While no specific foods will cause or cure cancer, some foods have been associated with an increased risk. For this reason, you should consume nutritious meals. Generally, people impacted by cancer or at high cancer risk should avoid (or limit) BBQ meats, alcoholic drinks, processed meats, and deep-fried foods.

Diet is critical since our food choices directly affect our body’s basic functions and physiological processes. It’s important to keep an eye on your nutrition if you’ve been diagnosed with cancer. A cancer patient’s nutrition, physical activity, and exposure to carcinogenic compounds are just a few of the things they need to monitor.

Certain foods can help you manage or reduce cancer symptoms. As a cancer patient, you may not be aware of foods you should avoid or limit. Foods that may promote the proliferation of cancer cells within the body should be removed.

These are the potentially dangerous foods cancer patients must avoid or limit.

Healthy foods
  • Processed Meat 
  • Processed meat has been preserved by smoking, curing, salting, or chemical additives. Processed meats include ham, Devon, luncheon meat slices, salami, and hot dogs.

    According to research, processed meats may be carcinogenic due to specific chemicals found in these foods. Nitrite and Nitrate preservatives used to preserve processed meat have N-nitroso compounds that can increase the risk of bowel cancer if consumed in large amounts.

    Processed meat isn’t required to meet your protein needs. Make sure you load your plate with nourishing pulses (beans, lentils, dry peas), soy foods, and whole grains.  Fish and free-range eggs are great protein sources and quick and easy to eat.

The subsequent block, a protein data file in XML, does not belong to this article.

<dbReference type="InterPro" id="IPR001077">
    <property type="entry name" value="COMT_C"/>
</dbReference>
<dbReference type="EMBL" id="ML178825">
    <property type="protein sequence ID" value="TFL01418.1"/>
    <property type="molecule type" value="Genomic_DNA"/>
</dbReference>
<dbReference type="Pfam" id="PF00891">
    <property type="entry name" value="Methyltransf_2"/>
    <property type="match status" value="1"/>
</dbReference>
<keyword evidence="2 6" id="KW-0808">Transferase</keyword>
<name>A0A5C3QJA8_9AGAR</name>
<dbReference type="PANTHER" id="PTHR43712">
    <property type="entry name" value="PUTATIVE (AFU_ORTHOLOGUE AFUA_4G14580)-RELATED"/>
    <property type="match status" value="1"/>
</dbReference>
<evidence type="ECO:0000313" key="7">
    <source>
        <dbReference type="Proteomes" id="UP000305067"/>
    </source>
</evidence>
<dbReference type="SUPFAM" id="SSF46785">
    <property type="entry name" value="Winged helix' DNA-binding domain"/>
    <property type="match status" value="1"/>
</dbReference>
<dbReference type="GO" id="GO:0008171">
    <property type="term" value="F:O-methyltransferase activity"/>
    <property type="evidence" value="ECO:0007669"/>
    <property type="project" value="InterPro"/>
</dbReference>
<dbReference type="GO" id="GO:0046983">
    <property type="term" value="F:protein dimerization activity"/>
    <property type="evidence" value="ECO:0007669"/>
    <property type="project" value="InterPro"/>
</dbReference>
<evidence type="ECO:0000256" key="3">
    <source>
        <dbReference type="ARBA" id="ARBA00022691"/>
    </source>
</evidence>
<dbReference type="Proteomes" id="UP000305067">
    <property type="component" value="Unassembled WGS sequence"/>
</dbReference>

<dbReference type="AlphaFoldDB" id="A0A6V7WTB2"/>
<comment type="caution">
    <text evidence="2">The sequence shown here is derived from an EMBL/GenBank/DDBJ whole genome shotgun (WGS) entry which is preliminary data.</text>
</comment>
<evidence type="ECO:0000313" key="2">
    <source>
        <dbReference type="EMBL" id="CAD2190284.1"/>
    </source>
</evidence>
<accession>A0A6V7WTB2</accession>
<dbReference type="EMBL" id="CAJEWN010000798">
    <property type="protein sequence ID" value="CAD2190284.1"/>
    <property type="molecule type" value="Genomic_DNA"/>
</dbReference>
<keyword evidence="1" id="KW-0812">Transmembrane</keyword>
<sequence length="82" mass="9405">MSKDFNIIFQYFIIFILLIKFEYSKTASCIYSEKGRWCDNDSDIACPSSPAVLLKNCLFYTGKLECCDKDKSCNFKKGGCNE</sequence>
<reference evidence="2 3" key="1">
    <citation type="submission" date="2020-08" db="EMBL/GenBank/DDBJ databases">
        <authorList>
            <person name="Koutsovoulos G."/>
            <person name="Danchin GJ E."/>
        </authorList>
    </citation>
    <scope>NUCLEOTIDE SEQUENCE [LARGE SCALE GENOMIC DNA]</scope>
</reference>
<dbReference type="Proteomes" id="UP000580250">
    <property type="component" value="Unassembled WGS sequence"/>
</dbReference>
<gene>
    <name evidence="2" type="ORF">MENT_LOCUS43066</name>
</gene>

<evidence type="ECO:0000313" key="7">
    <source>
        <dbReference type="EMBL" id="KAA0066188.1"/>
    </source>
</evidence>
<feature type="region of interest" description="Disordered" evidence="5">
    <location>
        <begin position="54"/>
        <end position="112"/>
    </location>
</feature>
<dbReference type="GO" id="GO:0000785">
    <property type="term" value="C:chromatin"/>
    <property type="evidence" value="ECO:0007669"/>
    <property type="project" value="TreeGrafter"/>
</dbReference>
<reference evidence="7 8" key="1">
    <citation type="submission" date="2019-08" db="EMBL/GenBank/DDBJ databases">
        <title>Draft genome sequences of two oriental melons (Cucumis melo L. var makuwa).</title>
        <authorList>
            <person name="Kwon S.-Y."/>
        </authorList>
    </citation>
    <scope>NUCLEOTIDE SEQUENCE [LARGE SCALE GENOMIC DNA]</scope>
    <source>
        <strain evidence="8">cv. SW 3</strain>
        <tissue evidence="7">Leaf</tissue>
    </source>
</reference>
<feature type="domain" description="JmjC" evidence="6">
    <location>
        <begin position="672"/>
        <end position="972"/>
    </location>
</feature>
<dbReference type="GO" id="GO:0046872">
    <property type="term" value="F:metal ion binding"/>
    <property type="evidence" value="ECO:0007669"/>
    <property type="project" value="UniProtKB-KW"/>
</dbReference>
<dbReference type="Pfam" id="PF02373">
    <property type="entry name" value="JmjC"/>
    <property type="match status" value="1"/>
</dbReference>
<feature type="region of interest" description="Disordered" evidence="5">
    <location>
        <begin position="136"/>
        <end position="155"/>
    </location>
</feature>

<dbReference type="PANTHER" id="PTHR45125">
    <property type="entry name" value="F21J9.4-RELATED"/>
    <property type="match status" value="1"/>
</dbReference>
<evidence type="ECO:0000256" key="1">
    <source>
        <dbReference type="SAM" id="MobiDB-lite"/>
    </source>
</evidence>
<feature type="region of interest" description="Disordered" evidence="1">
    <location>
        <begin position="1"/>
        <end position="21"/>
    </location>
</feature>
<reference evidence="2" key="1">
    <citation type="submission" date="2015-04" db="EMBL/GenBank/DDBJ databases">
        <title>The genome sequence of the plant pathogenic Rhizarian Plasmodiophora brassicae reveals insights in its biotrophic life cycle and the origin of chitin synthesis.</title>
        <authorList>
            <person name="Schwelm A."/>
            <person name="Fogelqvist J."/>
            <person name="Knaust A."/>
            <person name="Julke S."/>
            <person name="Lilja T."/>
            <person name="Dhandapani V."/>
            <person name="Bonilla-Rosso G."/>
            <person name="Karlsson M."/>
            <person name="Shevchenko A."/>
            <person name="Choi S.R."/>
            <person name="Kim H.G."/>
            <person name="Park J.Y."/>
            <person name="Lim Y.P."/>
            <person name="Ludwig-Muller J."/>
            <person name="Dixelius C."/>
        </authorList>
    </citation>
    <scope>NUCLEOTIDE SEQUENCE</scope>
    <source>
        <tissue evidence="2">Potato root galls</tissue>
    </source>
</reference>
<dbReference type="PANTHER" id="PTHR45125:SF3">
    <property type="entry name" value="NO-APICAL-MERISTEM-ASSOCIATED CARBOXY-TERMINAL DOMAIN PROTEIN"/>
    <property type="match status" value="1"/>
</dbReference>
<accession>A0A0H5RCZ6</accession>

You can also consume free-range, organic, skinless chicken breast for lean protein while undergoing cancer treatment.

    Protein and cancer-fighting fiber can be found in black bean burritos, tofu stir fry with vegetables, and lentil salad with couscous. You can substitute chicken, turkey, shellfish, and eggs for processed meats if you want to include animal-based protein.

    • Alcohol

    Many of us like a drink or two now and then, some of us more than others. Medical professionals recommend that you limit your alcohol consumption or eliminate it if you’re able. Alcohol is categorized as a Group 1 carcinogen, meaning there is some evidence of its carcinogenicity in humans. A patient who is already diagnosed with cancer is recommended to avoid or limit alcohol.

    Cancers of the mouth, throat, esophagus, breast, liver, stomach, and intestine are most closely associated with alcohol use.

    When it comes to some types of cancer, it is believed that the risk linked with alcohol is dosage-dependent. Occasionally enjoying a small glass of wine with dinner does not necessarily have the same harmful consequences as bingeing on several drinks in a single session. While some studies indicate that drinking red wine in moderation may decrease overall mortality and the chance of developing coronary heart disease and stroke. Generally, those impacted with cancer are recommended to avoid or limit alcohol.

    • Sugary Drinks